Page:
The EU has launched a research project for the creation of 3D printable cars and construction feedstock.
Monitored by the University of Perugia, Italy, the project aims to make biomaterials from food waste or agricultural by-products, and is scheduled for completion in 2020.
Project ‘BARBARA’ (biopolymers with advanced functionalities for building and automotive parts processed through additive manufacturing) focuses on the development of materials specifically for the fused filament fabrication (FFF)/fused deposition modelling (FDM) method of 3D printing with melted plastics.
The project has two goals: the first is to create four new, advanced bio-based materials; and the second is to create three validated consumer products from these filaments using 3D printing.
Collaborating on the BARBARA project are 11 institutional and industrial participants from Spain, Italy, Germany, Sweden and Belgium. The participants include food waste suppliers FECOAM and CARGILL; raw material developers Celabor, KTH and the University of Alicante; and specialist verification from Italy’s Fiat Research Centre (Centro Ricerche FIAT) and Spanish infrastructure and renewable energy management, Acciona Construcción.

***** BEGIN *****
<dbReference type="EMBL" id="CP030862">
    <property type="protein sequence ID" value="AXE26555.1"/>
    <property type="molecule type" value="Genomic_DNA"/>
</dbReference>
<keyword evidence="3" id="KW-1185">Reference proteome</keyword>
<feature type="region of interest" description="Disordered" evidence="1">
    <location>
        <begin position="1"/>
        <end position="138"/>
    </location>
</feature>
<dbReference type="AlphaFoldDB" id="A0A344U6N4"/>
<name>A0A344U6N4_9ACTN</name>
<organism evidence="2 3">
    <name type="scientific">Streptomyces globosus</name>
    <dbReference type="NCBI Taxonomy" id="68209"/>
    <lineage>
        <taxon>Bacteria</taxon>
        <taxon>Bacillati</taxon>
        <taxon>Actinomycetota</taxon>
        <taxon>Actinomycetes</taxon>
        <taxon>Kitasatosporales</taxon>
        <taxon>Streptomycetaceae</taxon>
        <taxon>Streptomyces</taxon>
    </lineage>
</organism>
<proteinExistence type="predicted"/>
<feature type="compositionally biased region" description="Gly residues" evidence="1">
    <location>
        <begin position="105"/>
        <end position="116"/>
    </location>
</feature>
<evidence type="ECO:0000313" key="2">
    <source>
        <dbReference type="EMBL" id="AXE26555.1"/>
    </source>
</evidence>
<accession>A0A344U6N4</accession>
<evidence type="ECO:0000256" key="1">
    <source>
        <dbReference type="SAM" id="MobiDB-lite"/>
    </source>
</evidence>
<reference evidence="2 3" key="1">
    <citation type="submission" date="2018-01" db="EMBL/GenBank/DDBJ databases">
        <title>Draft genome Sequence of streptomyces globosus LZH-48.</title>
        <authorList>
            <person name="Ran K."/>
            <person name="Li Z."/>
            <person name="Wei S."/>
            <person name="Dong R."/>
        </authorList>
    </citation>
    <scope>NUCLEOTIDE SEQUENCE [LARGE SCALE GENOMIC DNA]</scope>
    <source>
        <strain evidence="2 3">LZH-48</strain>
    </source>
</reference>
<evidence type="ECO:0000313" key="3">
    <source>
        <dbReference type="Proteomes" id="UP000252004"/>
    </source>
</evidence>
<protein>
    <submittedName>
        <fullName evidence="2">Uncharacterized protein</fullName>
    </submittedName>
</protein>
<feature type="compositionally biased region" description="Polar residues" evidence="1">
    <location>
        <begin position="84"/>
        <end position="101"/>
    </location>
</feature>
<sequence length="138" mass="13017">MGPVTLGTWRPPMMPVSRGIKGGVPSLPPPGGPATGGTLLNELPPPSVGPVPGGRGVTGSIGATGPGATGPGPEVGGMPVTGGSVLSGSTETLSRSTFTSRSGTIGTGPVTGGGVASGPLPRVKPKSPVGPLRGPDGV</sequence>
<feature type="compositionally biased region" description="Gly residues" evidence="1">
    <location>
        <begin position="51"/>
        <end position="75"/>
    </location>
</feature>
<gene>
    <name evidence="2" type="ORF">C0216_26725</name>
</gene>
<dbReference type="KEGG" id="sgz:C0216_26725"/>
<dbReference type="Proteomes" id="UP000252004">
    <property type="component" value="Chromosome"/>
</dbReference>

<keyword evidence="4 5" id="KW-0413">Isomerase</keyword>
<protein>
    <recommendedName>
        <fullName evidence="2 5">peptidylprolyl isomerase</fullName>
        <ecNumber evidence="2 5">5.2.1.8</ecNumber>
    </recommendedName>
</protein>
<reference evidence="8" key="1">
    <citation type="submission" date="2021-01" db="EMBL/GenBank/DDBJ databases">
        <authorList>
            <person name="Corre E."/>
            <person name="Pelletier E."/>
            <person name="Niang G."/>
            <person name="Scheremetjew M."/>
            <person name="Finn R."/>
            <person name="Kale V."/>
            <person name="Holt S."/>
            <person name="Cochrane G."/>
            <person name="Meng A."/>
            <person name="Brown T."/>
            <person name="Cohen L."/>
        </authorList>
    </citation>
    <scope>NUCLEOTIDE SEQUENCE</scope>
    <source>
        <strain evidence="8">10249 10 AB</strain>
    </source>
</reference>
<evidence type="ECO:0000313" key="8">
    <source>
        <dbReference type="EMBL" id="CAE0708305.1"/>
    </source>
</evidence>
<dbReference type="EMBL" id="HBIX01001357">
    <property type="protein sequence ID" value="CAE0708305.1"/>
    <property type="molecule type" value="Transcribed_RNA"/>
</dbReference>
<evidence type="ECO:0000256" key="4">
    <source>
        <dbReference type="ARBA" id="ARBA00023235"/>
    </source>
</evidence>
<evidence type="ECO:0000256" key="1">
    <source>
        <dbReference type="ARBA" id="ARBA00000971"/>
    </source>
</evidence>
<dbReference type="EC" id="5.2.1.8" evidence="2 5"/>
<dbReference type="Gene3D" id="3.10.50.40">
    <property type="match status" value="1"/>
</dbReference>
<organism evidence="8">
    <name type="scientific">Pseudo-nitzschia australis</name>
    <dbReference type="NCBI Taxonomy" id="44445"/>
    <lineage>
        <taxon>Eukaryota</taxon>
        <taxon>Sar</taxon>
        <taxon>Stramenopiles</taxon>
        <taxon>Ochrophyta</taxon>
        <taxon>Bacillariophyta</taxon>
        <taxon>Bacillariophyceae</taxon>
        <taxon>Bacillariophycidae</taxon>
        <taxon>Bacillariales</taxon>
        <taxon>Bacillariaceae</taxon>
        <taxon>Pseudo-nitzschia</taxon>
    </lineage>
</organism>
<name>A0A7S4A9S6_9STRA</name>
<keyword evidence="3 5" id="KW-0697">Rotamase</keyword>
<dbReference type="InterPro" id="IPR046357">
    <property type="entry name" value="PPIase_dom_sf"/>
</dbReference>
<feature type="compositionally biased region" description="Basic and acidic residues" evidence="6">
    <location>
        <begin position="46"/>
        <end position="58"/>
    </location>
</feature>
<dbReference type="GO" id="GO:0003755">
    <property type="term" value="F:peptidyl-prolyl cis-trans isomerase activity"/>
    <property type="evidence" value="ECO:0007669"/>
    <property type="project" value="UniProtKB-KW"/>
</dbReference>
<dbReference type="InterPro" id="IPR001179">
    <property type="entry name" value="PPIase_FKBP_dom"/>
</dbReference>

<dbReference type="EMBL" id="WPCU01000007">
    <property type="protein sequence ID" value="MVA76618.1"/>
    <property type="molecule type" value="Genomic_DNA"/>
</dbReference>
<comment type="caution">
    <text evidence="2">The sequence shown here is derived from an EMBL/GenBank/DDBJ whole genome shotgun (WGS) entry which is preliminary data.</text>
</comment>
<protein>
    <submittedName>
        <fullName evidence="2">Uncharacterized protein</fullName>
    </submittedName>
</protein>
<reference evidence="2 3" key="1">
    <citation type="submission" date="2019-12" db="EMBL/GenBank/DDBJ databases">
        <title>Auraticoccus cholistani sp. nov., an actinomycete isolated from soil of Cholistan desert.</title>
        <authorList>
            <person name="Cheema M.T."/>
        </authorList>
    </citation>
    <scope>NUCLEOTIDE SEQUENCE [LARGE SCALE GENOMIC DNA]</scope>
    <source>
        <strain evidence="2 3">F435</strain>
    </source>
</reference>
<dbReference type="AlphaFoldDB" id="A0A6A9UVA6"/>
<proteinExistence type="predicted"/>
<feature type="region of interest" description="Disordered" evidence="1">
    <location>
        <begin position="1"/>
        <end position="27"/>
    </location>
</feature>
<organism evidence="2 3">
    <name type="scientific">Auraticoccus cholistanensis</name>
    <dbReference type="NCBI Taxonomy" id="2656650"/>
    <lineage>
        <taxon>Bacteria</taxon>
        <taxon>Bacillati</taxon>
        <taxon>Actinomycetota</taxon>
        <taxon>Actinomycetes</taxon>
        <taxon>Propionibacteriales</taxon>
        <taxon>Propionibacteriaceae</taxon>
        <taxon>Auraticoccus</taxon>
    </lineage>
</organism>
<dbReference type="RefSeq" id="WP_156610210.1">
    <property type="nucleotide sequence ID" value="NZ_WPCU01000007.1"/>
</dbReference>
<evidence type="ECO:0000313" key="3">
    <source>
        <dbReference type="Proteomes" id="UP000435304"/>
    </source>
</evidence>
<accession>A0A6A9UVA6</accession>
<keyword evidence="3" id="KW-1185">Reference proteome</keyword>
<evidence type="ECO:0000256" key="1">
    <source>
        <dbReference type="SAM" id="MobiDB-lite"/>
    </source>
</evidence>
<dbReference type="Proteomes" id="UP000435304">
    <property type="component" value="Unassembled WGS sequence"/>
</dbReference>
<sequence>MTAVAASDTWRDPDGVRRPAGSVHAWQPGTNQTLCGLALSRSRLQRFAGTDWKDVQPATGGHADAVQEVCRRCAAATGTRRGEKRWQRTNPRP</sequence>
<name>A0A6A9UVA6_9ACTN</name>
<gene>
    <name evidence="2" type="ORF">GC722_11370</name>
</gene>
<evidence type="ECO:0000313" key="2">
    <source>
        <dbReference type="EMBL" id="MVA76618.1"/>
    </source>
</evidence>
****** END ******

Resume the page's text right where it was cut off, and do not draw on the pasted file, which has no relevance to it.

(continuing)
The process and production itself will be conducted by Aitiip, a manufacturing and technology company from Spain.
Materials utilised in the project will be selected for their molecular structure – abundant and easily degradable polysaccharide/carbohydrates. According to Aitiip, potential product prototypes include ‘car door handles, dashboard fascia for the automotive sector or moulds for truss joints and structures used in the building sector’.
Materials considered for use are likely to be biological cement, such as Terra Performa produced by IAAC Barcelona, or a filament made from recycled plastic bottles.